An unworkable idea.

Jonathan, My "mandatory"

Jonathan,

My "mandatory" comment was in response to Brian's proposal:

- 2,000 is earmarked for courts, military, police.
- Please distribute the remainder below

There's a mandatory component and a chosen component. Distributing government functions between the two will be a political fight, and I'm not sure anything would escape the mandatory group.

In theory, I love it. I

In theory, I love it. I would like to opt out of everything other than National Defense (not offense, I would take that on case by case), schools, roads, cops, fire protection, ems, courts and a few other necessities.

I think you (and perhaps the Capn) are misunderstanding my point. I don't mean "opt-out" of any government program you'd like. Of course that's politically not pragmatic. Rather, I mean devolve a greater amount of federal power to local governments so that people could more easily opt-out of and opt-in to those legal codes they found displeasing and appealing, respectively, by physically moving.

Based on the stink raised

Based on the stink raised over the Social Security issue, which would basically give a lot of people a chance to "opt out" of a fat federal program, I don't think this is a pragmatic solution in today's political climate. There's too much money to be made. But lets assume that you are only addressing the system and not the implementation of it.

In theory, I love it. I would like to opt out of everything other than National Defense (not offense, I would take that on case by case), schools, roads, cops, fire protection, ems, courts and a few other necessities.

Are people tolerant enough

Are people tolerant enough of what goes on in the state next door (abortion or prayer in school) to make this work? I think it would require a revolutionary increase in the tolerance and respect of the Red and Blue tribes for each other.
I see no signs of that increasedd tolerance and respect.

Dave, you can't design a

Dave, you can't design a government system that prevents corruption period. It's hardly the case that the Federal Gov't is any less corrupt than many local governments. If I had to choose between one national corrupt gov't, a corrupt federal gov't coupled with corrupt local gov't, or a bunch of tiny, localized corrupt governments, I'd certainly choose the last.

You’ll have an immediate

You’ll have an immediate fight on your hands over what programs are mandatory vs. what programs you can choose your distribution toward. And since the problem of what should be mandatorily funded is basically the same problem as what government should be legitimately doing, I don’t think we’ve made a lot of progress. Why won’t everything wind up in the mandatory category?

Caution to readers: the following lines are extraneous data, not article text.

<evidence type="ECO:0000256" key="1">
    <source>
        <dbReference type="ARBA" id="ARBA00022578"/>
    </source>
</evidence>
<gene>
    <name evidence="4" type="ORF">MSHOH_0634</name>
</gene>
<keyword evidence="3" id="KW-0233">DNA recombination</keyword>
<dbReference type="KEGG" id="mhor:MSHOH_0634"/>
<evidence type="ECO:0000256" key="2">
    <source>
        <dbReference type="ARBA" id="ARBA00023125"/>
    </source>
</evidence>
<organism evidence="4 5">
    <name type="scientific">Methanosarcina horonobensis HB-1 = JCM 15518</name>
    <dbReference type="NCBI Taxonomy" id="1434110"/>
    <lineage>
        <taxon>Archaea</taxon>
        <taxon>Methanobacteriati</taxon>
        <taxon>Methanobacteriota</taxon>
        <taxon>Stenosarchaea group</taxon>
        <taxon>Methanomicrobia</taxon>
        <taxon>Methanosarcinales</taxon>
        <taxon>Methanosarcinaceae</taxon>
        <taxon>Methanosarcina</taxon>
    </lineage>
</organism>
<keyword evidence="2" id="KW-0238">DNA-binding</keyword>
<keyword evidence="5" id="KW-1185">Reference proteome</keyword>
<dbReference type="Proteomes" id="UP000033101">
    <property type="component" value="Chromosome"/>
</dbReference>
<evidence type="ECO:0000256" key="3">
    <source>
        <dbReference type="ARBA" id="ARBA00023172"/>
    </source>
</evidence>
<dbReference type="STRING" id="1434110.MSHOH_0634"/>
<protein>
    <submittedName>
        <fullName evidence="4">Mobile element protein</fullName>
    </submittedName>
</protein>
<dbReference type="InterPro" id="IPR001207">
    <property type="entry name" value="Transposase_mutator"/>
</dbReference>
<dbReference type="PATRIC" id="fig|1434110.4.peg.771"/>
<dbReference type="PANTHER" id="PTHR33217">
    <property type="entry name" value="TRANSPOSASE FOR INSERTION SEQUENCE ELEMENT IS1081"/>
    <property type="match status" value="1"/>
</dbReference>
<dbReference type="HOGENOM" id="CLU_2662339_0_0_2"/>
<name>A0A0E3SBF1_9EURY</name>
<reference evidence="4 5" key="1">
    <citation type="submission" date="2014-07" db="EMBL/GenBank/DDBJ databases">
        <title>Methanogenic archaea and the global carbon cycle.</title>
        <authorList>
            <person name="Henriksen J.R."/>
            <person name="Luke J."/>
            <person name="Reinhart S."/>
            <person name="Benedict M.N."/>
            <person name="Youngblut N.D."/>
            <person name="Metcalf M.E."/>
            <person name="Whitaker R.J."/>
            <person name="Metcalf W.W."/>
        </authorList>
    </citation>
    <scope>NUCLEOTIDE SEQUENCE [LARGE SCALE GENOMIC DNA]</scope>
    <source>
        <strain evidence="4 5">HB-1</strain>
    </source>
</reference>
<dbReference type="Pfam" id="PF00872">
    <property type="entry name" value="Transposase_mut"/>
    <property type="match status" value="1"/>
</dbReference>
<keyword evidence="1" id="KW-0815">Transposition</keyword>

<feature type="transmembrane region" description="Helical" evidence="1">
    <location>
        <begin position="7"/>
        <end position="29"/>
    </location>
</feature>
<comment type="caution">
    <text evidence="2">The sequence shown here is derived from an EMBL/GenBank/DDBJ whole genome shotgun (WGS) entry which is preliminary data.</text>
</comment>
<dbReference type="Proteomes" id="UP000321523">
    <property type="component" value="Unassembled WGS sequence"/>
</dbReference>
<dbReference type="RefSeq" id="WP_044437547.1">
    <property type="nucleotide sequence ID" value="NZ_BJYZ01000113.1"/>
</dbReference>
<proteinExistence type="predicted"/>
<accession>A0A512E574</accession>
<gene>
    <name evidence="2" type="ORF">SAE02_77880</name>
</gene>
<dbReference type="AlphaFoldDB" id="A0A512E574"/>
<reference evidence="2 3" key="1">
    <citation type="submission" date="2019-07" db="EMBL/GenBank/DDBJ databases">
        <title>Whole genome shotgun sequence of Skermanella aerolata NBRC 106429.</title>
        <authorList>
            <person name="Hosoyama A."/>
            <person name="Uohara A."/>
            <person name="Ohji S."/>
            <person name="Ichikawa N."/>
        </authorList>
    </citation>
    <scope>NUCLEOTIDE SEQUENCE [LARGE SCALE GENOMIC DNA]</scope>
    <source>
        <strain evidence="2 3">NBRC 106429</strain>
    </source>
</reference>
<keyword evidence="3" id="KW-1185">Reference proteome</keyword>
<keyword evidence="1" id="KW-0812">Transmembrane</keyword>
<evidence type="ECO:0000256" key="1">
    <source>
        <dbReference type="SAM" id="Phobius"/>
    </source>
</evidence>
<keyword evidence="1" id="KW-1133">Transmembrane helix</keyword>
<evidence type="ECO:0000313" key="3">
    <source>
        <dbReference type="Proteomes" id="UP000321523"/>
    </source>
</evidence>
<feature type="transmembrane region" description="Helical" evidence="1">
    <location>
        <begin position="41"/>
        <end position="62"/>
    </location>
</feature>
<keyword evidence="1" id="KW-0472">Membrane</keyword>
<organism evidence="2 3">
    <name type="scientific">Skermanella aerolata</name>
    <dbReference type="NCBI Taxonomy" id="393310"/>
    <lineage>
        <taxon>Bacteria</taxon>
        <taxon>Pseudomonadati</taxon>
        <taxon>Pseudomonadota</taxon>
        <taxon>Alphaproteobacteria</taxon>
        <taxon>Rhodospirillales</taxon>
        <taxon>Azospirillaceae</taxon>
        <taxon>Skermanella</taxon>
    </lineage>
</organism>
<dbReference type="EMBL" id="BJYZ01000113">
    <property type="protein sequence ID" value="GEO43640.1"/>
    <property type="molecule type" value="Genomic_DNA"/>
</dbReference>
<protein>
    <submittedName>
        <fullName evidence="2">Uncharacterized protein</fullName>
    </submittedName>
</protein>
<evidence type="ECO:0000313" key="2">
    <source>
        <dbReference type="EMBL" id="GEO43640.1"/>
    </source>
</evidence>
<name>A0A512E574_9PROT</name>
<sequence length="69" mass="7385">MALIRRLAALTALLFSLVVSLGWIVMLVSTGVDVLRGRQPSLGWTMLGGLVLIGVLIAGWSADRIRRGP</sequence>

I'm not sure I understand. What do you mean by "mandatory"? Are you talking at the state level or the national level?

A polycentric society would

A polycentric society would be wonderful in theory. We have never had a real polycentric society but we did have many less encumbrances in the past. In the early 20th century we did have more states rights, which was a form of polycentrism. States rights were used to maintain Jim Crow and racial segregation. Also property rights were claimed as reasons to deny access to public accommodations such as restaurants and theaters. Crooked local officials kept Blacks from voting. Federal power was used over a period of years to break up this system despite local objection.
I don’t know anyone who would want to return to the past on this one. I do think your ideas have merit, but I don’t see how you could design a system that would prevent local corruption. Even today the Feds are constantly rescuing local communities from bribe taking politicians, drug dealers, Mafia, bank fraud, etc. So, I still think we need a multilevel system but less than now. A big problem is that locals want Washington money, which they think comes from somebody else. I really see no cogent steps to reverse the trend. Just be thankful that we don’t have Eurosocialism yet, thanks to the Republicans.

You'll have an immediate

You'll have an immediate fight on your hands over what programs are mandatory vs. what programs you can choose your distribution toward. And since the problem of what should be mandatorily funded is basically the same problem as what government should be legitimately doing, I don't think we've made a lot of progress. Why won't everything wind up in the mandatory category?

I always love moronic

I always love moronic family=society analogies. If you believe that people are children, and therefore not full citizens with a complete set of human rights (which children are not granted by society) then your analogy is fine. Which is why certain authoritarian regimes of history call the state the Father/Motherland, or their leaders the Great Father or "The Papa". Certainly, if our leaders are our parents, they we must obey them.

The problem is, you're proposing true Federalism, which has been dead for 145 years. There isn't a single person in any national branch of the government who will allow this. It was a great idea, and certainly motivated the early states to have laws that pleased their citizens -- but it would basically result in a complete disenfranchisement of the national government in the day-to-day life of the citizens. And we certainly can't have that!

One idea struck me: why not have your tax form (2 more days!) read like this?

- You must pay 10,000 in taxes:
- 2,000 is earmarked for courts, military, police.
- Please distribute the remainder below
--- National Endowment for the Arts (if 0, you can't attend their shows)
--- Social Security (if 0, you can't receive benefits)
--- Farm subsidies
--- EPA

and so on...

We'd really find out how important people thought things were. Your crazy green wackos could pay all their money into the EPA, the social conservatives could stiff the NEA, and crazy young slaves like me could ditch social security.